Kirk of Muir / St Mary of Garvald in Dundafmoor / Kirkmuir Parish Church

Kirk of Muir churchyard, 2

Summary description

Out of use by the mid-eighteenth century, its site is probably perpetuated by a burial enclosure.

Historical outline

Dedication: Our Lady

In origin a chapel of the parish church of Kirkton or St Ninian’s (qv), it was recorded in 1458/9 as the chapel of the Blessed Mary of Garvald in the moor of Dundaff in a charter whereby King James II granted the chaplain serving there the lands of Ernbeg, in which was located ‘the Cross of Kippen’, for the maintenance of the chaplain and his successors.(1)  As a pendicle of Kirkton it was annexed along with its mother-church to Cambuskenneth.

Hard evidence that Kirk o’ Muir had achieved independent parish status before the Reformation is lacking, none of the references cited by Cowan making that explicit statement.(2) A ‘parson’ of Kirk o’ Muir, Mr John Stuart, is on record in 1493, when he took a three-year tack of the teinds of the prebendary of Cardross.(3)  What appears to be the church’s earliest recorded appearance as ‘ecclesia’ rather than ‘capella’ is a Great Seal charter of 23 May 1581 which confirmed possession of the advowson of the church of Dundaffmure in the possession of John Graham, son and heir of John Graham, earl of Montrose.(4) At the Reformation, the ‘vicarage of the chaplanrie’ of Kirk o’ Muir, was recorded as held by William Kinross, valued at 1 chalder of meal and 40s, and was a benefice in the patronage of the Graham earls of Montrose.(5) There is otherwise no reference to cleric performing parochial functions at this place before the later sixteenth century.


1. Registrum Magni Sigilli Regum Scotorum, ii, 1424-1513, ed J B Paul (Edinburgh, 1882), no.672.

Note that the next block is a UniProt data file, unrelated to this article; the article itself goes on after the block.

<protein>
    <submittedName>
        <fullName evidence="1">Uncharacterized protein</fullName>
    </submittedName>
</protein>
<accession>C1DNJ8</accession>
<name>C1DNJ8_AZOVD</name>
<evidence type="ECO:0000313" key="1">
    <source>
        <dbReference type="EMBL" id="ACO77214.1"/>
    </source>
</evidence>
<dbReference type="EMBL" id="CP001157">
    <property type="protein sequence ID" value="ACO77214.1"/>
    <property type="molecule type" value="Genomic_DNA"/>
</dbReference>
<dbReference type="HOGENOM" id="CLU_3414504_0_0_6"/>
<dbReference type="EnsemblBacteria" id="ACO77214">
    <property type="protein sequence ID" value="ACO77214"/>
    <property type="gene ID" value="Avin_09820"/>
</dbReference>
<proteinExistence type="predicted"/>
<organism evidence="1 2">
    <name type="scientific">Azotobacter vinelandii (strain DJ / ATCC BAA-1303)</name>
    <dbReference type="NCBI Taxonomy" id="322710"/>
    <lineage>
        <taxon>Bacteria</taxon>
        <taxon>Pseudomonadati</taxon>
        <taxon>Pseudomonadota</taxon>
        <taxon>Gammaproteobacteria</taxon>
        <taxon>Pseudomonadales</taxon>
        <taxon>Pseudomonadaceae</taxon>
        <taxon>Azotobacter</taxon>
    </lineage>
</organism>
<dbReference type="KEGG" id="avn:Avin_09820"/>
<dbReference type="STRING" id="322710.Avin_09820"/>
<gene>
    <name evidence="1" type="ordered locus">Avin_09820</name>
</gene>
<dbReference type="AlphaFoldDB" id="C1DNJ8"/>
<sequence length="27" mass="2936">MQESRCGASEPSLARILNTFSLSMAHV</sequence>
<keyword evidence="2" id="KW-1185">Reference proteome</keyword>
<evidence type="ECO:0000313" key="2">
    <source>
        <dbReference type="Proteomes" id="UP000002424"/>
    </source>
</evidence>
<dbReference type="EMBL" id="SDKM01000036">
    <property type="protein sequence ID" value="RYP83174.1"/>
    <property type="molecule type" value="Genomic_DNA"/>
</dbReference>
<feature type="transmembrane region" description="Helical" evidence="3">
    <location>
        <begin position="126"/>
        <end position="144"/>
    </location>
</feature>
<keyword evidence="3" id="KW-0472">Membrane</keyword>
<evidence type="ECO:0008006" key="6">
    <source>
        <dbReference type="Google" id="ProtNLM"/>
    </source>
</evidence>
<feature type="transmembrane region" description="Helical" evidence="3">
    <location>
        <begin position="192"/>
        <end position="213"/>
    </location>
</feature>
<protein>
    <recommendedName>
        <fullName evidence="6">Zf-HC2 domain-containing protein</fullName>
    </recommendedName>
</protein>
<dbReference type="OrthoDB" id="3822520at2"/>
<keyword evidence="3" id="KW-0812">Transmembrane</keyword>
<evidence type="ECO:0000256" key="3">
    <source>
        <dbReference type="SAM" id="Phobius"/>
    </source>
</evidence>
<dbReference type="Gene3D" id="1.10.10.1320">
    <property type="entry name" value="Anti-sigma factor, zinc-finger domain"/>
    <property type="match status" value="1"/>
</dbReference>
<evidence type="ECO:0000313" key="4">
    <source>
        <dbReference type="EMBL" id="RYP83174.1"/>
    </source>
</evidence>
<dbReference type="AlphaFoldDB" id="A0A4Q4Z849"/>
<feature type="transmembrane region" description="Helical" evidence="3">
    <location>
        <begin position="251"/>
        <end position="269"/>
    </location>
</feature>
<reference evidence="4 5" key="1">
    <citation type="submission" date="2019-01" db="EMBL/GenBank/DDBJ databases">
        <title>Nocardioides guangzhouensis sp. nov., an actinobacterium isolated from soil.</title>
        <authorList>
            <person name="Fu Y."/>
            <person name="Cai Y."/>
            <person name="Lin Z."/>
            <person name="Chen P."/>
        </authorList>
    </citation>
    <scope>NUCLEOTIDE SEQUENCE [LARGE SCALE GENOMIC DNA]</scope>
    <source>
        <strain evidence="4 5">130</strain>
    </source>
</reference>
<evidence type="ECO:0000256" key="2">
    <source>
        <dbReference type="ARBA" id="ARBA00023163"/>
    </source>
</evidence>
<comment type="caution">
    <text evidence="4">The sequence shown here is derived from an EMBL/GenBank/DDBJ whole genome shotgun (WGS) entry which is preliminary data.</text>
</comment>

2. I B Cowan, The Parishes of Medieval Scotland (Scottish Record Society, 1967), 123.

3. NRS GD220/2/1/91.

4. Registrum Magni Sigilli Regum Scotorum, v, 1580-1593, ed J M Thomson (Edinburgh, 1888), no.188.

5. J Kirk (ed), The Books of Assumption of the Thirds of Benefices (Oxford, 1995), 553.

Architectural description

Kirk of Muir was a pendicle of Kirkton, that is, St Ninian’s Church in Stirling, and as such it pertained to the Augustinian abbey of Cambuskenneth. However, it appears to have achieved a form of parochial status before the Reformation, with the cure served by a vicar pensioner.(1)

By the time that the area was surveyed for Edgar’s map in 1745, it had passed out of use and was marked as a ruin. From 1750 the people of the area worshiped at Buckieburn Church, which had been built in that year by the heritors of the moorland part of the parish.(2) But the churchyard is known to have remained in use for burials in 1883,(3) and survives at NS 7007 8401.

Although no traces of the church itself remain visible, its most likely location is on an area of relatively level ground at the centre of the heavily overgrown churchyard. It may be suspected that a fenced burial enclosure within that area perpetuates the site of part of the church.


1. Ian B. Cowan, The Parishes of Medieval Scotland (Scottish Record Society), 1967, p. 123.

2. Royal Commission on the Ancient and Historical Monuments of Scotland, Inventory of Stirlingshire, Edinburgh, 1963, vol. 1, pp. 159-60.

3. Francis H. Groome (ed.), Ordnance Gazetteer of Scotland, vol. 4, 1883.



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  • 1. Kirk of Muir churchyard, 2

  • 2. Kirk of Muir churchyard, 1

  • 3. Kirk of Muir churchyard, gravestone